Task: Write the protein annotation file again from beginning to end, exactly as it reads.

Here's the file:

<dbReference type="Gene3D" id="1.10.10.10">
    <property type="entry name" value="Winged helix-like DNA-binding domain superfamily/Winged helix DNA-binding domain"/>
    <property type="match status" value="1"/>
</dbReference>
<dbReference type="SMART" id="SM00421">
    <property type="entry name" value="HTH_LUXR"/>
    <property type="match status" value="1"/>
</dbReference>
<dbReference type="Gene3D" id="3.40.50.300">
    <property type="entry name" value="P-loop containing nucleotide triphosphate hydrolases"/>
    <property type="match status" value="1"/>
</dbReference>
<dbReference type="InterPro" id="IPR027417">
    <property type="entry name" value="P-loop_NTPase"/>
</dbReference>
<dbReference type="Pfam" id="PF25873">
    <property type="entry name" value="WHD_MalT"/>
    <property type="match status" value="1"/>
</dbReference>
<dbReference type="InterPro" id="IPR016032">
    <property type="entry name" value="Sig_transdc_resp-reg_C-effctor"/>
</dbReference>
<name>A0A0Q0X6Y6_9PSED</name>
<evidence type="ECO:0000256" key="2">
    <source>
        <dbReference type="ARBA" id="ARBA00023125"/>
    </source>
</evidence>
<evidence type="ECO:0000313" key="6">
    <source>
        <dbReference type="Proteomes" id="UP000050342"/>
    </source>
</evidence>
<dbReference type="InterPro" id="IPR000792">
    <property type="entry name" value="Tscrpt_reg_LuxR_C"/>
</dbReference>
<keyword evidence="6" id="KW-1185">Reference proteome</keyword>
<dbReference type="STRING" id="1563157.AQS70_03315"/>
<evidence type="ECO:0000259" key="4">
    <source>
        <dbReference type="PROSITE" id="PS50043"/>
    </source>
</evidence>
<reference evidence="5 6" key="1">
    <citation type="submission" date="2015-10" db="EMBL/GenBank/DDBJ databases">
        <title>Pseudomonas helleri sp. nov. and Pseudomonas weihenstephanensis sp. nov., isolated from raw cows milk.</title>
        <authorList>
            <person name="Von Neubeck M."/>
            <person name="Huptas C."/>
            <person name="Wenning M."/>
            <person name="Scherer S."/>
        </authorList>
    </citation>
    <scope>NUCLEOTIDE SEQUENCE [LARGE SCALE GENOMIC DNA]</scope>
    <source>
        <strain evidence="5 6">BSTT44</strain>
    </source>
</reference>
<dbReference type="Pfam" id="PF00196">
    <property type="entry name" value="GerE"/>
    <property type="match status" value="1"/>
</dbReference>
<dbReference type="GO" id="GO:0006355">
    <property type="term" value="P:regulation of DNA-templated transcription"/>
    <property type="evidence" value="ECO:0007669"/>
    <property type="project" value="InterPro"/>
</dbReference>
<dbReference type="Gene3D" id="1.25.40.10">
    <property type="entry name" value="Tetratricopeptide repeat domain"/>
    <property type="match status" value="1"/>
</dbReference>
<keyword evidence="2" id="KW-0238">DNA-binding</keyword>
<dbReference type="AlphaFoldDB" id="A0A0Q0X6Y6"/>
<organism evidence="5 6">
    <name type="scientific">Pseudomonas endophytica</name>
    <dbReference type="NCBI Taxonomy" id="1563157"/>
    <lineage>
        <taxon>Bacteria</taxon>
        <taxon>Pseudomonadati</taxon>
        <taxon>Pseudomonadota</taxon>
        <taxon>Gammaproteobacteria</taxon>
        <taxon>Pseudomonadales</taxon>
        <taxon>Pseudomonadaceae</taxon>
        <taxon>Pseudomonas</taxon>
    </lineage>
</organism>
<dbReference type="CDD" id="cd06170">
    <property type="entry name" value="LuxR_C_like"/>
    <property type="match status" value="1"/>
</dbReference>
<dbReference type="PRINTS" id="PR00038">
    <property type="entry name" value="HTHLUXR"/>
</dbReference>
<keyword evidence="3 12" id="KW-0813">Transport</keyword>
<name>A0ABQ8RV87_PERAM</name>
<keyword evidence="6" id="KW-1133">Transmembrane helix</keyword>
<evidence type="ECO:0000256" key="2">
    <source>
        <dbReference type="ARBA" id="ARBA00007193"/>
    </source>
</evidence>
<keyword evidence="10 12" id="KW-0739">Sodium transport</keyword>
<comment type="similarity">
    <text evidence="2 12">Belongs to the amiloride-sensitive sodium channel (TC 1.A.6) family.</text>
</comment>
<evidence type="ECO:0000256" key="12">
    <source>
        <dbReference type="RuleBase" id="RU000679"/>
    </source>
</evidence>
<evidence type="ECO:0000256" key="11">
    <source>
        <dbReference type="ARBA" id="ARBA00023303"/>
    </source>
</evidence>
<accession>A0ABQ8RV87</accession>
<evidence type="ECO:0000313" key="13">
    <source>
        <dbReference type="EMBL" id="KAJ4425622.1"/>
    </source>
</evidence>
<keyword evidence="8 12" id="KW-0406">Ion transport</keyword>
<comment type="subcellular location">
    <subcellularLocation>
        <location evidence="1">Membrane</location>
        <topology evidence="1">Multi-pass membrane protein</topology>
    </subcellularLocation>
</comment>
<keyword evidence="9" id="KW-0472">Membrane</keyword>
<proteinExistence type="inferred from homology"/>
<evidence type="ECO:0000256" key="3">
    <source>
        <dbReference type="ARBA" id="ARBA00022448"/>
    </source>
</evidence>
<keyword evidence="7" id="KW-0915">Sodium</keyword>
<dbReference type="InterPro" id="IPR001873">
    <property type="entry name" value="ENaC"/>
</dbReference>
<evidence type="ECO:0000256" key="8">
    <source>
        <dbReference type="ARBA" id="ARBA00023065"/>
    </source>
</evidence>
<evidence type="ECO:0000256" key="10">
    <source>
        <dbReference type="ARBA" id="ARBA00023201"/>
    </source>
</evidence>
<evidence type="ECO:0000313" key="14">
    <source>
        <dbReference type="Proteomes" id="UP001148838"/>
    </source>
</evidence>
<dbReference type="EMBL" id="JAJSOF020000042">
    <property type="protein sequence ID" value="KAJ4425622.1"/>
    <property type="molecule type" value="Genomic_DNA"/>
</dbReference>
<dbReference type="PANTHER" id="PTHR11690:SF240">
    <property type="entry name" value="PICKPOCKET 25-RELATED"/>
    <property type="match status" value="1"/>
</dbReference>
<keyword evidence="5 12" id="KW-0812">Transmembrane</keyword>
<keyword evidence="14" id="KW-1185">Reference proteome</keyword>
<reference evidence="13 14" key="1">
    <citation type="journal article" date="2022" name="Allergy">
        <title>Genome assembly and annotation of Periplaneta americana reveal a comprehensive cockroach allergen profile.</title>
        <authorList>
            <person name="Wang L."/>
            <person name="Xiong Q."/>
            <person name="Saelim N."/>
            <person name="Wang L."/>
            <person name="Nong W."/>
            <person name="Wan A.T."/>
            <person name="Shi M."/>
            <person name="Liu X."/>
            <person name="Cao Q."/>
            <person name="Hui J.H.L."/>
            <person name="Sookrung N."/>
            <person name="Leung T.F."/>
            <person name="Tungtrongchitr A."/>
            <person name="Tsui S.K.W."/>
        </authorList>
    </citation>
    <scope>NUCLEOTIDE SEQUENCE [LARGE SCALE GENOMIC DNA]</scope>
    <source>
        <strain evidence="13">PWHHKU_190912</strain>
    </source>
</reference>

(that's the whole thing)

<dbReference type="Gene3D" id="1.10.10.10">
    <property type="entry name" value="Winged helix-like DNA-binding domain superfamily/Winged helix DNA-binding domain"/>
    <property type="match status" value="1"/>
</dbReference>
<dbReference type="SMART" id="SM00421">
    <property type="entry name" value="HTH_LUXR"/>
    <property type="match status" value="1"/>
</dbReference>
<dbReference type="Gene3D" id="3.40.50.300">
    <property type="entry name" value="P-loop containing nucleotide triphosphate hydrolases"/>
    <property type="match status" value="1"/>
</dbReference>
<dbReference type="InterPro" id="IPR027417">
    <property type="entry name" value="P-loop_NTPase"/>
</dbReference>
<dbReference type="Pfam" id="PF25873">
    <property type="entry name" value="WHD_MalT"/>
    <property type="match status" value="1"/>
</dbReference>
<dbReference type="InterPro" id="IPR016032">
    <property type="entry name" value="Sig_transdc_resp-reg_C-effctor"/>
</dbReference>
<name>A0A0Q0X6Y6_9PSED</name>
<evidence type="ECO:0000256" key="2">
    <source>
        <dbReference type="ARBA" id="ARBA00023125"/>
    </source>
</evidence>
<evidence type="ECO:0000313" key="6">
    <source>
        <dbReference type="Proteomes" id="UP000050342"/>
    </source>
</evidence>
<dbReference type="InterPro" id="IPR000792">
    <property type="entry name" value="Tscrpt_reg_LuxR_C"/>
</dbReference>
<keyword evidence="6" id="KW-1185">Reference proteome</keyword>
<dbReference type="STRING" id="1563157.AQS70_03315"/>
<evidence type="ECO:0000259" key="4">
    <source>
        <dbReference type="PROSITE" id="PS50043"/>
    </source>
</evidence>
<reference evidence="5 6" key="1">
    <citation type="submission" date="2015-10" db="EMBL/GenBank/DDBJ databases">
        <title>Pseudomonas helleri sp. nov. and Pseudomonas weihenstephanensis sp. nov., isolated from raw cows milk.</title>
        <authorList>
            <person name="Von Neubeck M."/>
            <person name="Huptas C."/>
            <person name="Wenning M."/>
            <person name="Scherer S."/>
        </authorList>
    </citation>
    <scope>NUCLEOTIDE SEQUENCE [LARGE SCALE GENOMIC DNA]</scope>
    <source>
        <strain evidence="5 6">BSTT44</strain>
    </source>
</reference>
<dbReference type="Pfam" id="PF00196">
    <property type="entry name" value="GerE"/>
    <property type="match status" value="1"/>
</dbReference>
<dbReference type="GO" id="GO:0006355">
    <property type="term" value="P:regulation of DNA-templated transcription"/>
    <property type="evidence" value="ECO:0007669"/>
    <property type="project" value="InterPro"/>
</dbReference>
<dbReference type="Gene3D" id="1.25.40.10">
    <property type="entry name" value="Tetratricopeptide repeat domain"/>
    <property type="match status" value="1"/>
</dbReference>
<keyword evidence="2" id="KW-0238">DNA-binding</keyword>
<dbReference type="AlphaFoldDB" id="A0A0Q0X6Y6"/>
<organism evidence="5 6">
    <name type="scientific">Pseudomonas endophytica</name>
    <dbReference type="NCBI Taxonomy" id="1563157"/>
    <lineage>
        <taxon>Bacteria</taxon>
        <taxon>Pseudomonadati</taxon>
        <taxon>Pseudomonadota</taxon>
        <taxon>Gammaproteobacteria</taxon>
        <taxon>Pseudomonadales</taxon>
        <taxon>Pseudomonadaceae</taxon>
        <taxon>Pseudomonas</taxon>
    </lineage>
</organism>
<dbReference type="CDD" id="cd06170">
    <property type="entry name" value="LuxR_C_like"/>
    <property type="match status" value="1"/>
</dbReference>
<dbReference type="PRINTS" id="PR00038">
    <property type="entry name" value="HTHLUXR"/>
</dbReference>
<keyword evidence="3 12" id="KW-0813">Transport</keyword>
<name>A0ABQ8RV87_PERAM</name>
<keyword evidence="6" id="KW-1133">Transmembrane helix</keyword>
<evidence type="ECO:0000256" key="2">
    <source>
        <dbReference type="ARBA" id="ARBA00007193"/>
    </source>
</evidence>
<keyword evidence="10 12" id="KW-0739">Sodium transport</keyword>
<comment type="similarity">
    <text evidence="2 12">Belongs to the amiloride-sensitive sodium channel (TC 1.A.6) family.</text>
</comment>
<evidence type="ECO:0000256" key="12">
    <source>
        <dbReference type="RuleBase" id="RU000679"/>
    </source>
</evidence>
<evidence type="ECO:0000256" key="11">
    <source>
        <dbReference type="ARBA" id="ARBA00023303"/>
    </source>
</evidence>
<accession>A0ABQ8RV87</accession>
<evidence type="ECO:0000313" key="13">
    <source>
        <dbReference type="EMBL" id="KAJ4425622.1"/>
    </source>
</evidence>
<keyword evidence="8 12" id="KW-0406">Ion transport</keyword>
<comment type="subcellular location">
    <subcellularLocation>
        <location evidence="1">Membrane</location>
        <topology evidence="1">Multi-pass membrane protein</topology>
    </subcellularLocation>
</comment>
<keyword evidence="9" id="KW-0472">Membrane</keyword>
<proteinExistence type="inferred from homology"/>
<evidence type="ECO:0000256" key="3">
    <source>
        <dbReference type="ARBA" id="ARBA00022448"/>
    </source>
</evidence>
<keyword evidence="7" id="KW-0915">Sodium</keyword>
<dbReference type="InterPro" id="IPR001873">
    <property type="entry name" value="ENaC"/>
</dbReference>
<evidence type="ECO:0000256" key="8">
    <source>
        <dbReference type="ARBA" id="ARBA00023065"/>
    </source>
</evidence>
<evidence type="ECO:0000256" key="10">
    <source>
        <dbReference type="ARBA" id="ARBA00023201"/>
    </source>
</evidence>
<evidence type="ECO:0000313" key="14">
    <source>
        <dbReference type="Proteomes" id="UP001148838"/>
    </source>
</evidence>
<dbReference type="EMBL" id="JAJSOF020000042">
    <property type="protein sequence ID" value="KAJ4425622.1"/>
    <property type="molecule type" value="Genomic_DNA"/>
</dbReference>
<dbReference type="PANTHER" id="PTHR11690:SF240">
    <property type="entry name" value="PICKPOCKET 25-RELATED"/>
    <property type="match status" value="1"/>
</dbReference>
<keyword evidence="5 12" id="KW-0812">Transmembrane</keyword>
<keyword evidence="14" id="KW-1185">Reference proteome</keyword>
<reference evidence="13 14" key="1">
    <citation type="journal article" date="2022" name="Allergy">
        <title>Genome assembly and annotation of Periplaneta americana reveal a comprehensive cockroach allergen profile.</title>
        <authorList>
            <person name="Wang L."/>
            <person name="Xiong Q."/>
            <person name="Saelim N."/>
            <person name="Wang L."/>
            <person name="Nong W."/>
            <person name="Wan A.T."/>
            <person name="Shi M."/>
            <person name="Liu X."/>
            <person name="Cao Q."/>
            <person name="Hui J.H.L."/>
            <person name="Sookrung N."/>
            <person name="Leung T.F."/>
            <person name="Tungtrongchitr A."/>
            <person name="Tsui S.K.W."/>
        </authorList>
    </citation>
    <scope>NUCLEOTIDE SEQUENCE [LARGE SCALE GENOMIC DNA]</scope>
    <source>
        <strain evidence="13">PWHHKU_190912</strain>
    </source>
</reference>